Abstract Sculptures of DC: Around the Void V

This sculpture reflects similar themes that the artist had explored previously.

Set on a raised platform at the corner of 19th and H Streets NW, Around the Void V has occupied its current location since 2003 after originally being placed in the interior of the World Bank building in 1970. Constructed of brushed stainless steel, the sculpture is made of fused cubic and rectangular blocks that surround an open space in the center. The forms appear more fluid where they’ve been soldered together, but retain their sharp edges where they do not connect. Sculpted by Eduardo Chillida, the sculpture reflects both the artist’s and commissioning company’s visions.

Born in San Sebastián, Spain, Chillida had turned from architecture to sculpture early in his career, with his works emphasizing space and voids that the surrounding metal created. In this sculpture, Chillida emphasized that this sculpture “symbolizes a place of birth or rebirth,” through the open space, as well as the mystery of the interior because it cannot be fully seen.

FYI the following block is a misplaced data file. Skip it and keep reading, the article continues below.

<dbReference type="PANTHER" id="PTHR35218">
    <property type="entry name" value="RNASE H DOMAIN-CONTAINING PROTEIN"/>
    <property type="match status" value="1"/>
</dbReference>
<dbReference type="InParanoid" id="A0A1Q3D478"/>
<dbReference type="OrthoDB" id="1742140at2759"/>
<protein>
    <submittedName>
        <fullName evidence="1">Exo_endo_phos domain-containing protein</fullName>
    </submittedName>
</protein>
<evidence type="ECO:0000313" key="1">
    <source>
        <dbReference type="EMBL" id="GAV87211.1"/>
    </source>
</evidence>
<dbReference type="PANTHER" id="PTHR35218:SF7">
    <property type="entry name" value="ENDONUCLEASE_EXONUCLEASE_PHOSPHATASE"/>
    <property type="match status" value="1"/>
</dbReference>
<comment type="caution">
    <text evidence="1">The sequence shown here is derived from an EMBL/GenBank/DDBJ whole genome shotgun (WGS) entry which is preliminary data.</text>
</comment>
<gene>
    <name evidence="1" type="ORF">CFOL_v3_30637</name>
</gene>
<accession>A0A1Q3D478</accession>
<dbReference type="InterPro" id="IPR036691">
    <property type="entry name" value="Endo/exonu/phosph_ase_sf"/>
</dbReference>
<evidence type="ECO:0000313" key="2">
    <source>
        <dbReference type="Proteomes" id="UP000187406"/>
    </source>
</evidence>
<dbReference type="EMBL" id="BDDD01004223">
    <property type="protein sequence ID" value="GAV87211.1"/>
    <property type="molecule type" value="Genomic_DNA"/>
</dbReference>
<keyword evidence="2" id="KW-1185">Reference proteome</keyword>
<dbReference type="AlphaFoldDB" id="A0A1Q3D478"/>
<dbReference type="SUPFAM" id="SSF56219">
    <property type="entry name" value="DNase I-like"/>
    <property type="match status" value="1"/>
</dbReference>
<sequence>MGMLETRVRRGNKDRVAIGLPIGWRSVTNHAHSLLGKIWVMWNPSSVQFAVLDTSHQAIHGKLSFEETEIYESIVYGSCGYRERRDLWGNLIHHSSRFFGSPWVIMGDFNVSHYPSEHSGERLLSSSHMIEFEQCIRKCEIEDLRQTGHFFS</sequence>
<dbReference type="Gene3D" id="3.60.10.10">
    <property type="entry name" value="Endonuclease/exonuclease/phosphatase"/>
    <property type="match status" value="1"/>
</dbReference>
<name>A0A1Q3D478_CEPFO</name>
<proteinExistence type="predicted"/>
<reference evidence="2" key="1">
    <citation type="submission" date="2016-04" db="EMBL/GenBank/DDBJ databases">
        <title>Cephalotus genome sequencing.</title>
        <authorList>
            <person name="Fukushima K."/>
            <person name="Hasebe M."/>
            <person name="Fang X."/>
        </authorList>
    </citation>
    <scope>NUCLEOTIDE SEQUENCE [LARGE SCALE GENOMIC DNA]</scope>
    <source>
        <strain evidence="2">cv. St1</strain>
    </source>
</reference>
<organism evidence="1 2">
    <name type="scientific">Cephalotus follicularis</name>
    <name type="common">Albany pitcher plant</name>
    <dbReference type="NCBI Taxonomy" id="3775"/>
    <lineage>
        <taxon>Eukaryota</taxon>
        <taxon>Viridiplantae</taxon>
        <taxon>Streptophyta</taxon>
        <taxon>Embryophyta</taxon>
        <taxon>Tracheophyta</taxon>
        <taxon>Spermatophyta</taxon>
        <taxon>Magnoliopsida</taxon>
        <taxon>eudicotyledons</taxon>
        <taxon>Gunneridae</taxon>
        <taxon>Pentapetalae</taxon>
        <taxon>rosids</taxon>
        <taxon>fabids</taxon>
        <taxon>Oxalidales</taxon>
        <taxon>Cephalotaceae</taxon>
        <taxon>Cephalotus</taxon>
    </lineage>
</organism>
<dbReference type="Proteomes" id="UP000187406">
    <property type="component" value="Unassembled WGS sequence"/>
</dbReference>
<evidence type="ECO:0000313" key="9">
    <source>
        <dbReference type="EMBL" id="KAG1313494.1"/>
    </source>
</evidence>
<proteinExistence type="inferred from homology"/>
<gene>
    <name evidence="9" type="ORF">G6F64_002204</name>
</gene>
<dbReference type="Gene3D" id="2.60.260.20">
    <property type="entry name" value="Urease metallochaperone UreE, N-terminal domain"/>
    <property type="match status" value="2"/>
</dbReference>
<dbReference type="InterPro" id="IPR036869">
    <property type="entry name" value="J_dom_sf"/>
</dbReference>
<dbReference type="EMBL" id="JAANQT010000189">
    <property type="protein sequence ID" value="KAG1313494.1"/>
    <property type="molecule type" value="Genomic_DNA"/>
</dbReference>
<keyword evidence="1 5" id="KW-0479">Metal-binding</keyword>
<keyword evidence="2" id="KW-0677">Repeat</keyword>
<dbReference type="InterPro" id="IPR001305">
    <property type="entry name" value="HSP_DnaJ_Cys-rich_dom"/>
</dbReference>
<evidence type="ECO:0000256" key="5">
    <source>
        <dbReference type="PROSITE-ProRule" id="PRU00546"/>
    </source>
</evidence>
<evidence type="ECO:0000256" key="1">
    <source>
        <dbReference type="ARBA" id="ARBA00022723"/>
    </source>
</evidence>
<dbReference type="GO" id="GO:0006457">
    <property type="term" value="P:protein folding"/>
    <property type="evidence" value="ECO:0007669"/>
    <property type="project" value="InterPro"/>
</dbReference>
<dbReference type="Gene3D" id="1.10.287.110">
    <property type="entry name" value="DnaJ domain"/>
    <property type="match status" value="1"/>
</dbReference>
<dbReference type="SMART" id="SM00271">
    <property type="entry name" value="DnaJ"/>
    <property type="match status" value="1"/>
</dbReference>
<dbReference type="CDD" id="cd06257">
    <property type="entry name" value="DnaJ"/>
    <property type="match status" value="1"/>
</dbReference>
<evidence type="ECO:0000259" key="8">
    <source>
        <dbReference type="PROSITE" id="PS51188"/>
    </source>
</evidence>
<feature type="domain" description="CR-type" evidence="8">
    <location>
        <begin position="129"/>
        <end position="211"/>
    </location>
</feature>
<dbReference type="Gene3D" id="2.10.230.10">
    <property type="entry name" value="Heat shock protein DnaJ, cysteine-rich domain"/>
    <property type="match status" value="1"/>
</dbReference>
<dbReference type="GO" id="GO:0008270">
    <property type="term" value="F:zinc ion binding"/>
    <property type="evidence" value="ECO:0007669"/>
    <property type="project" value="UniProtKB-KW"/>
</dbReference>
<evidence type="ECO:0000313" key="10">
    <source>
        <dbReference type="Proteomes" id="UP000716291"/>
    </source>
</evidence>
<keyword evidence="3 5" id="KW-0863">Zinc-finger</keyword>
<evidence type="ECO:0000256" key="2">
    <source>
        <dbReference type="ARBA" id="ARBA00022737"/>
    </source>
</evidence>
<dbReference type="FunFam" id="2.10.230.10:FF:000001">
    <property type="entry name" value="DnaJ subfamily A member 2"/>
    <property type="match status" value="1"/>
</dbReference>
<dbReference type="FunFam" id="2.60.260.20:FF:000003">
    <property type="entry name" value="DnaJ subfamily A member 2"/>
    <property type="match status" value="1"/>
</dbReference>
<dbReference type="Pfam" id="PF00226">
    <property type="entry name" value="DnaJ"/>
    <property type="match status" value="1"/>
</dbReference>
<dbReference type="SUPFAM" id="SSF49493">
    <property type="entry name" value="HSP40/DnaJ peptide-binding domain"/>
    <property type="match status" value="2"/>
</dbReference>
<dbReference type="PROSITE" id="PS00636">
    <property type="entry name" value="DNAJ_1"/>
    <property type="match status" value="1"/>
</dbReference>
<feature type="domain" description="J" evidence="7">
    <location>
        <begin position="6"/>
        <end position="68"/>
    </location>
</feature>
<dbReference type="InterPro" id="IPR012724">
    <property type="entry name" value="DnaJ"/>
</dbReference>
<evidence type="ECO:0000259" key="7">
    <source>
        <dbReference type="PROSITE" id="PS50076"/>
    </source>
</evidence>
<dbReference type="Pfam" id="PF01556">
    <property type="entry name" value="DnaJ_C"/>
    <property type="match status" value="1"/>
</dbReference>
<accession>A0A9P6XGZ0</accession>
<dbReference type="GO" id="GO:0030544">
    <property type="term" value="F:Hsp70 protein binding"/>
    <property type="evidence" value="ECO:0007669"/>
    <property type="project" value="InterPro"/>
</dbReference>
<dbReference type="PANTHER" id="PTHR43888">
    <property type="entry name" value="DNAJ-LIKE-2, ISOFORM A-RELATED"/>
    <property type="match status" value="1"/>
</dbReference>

Commissioned by the World Bank for their DC headquarters, then-president of the Bank James D. Wolfensohn said that the sculpture shared the organization’s goal of “reducing poverty through economics.” The sculpture was re-dedicated in 2003 after its movement outside; while Chillida had passed in 2002, his sculpture was again highlighted for its design and symbolic purpose.

This site is a stop on the Abstract Sculptures of DC tour.



1818 H St NW, intersection of 19th and H St NW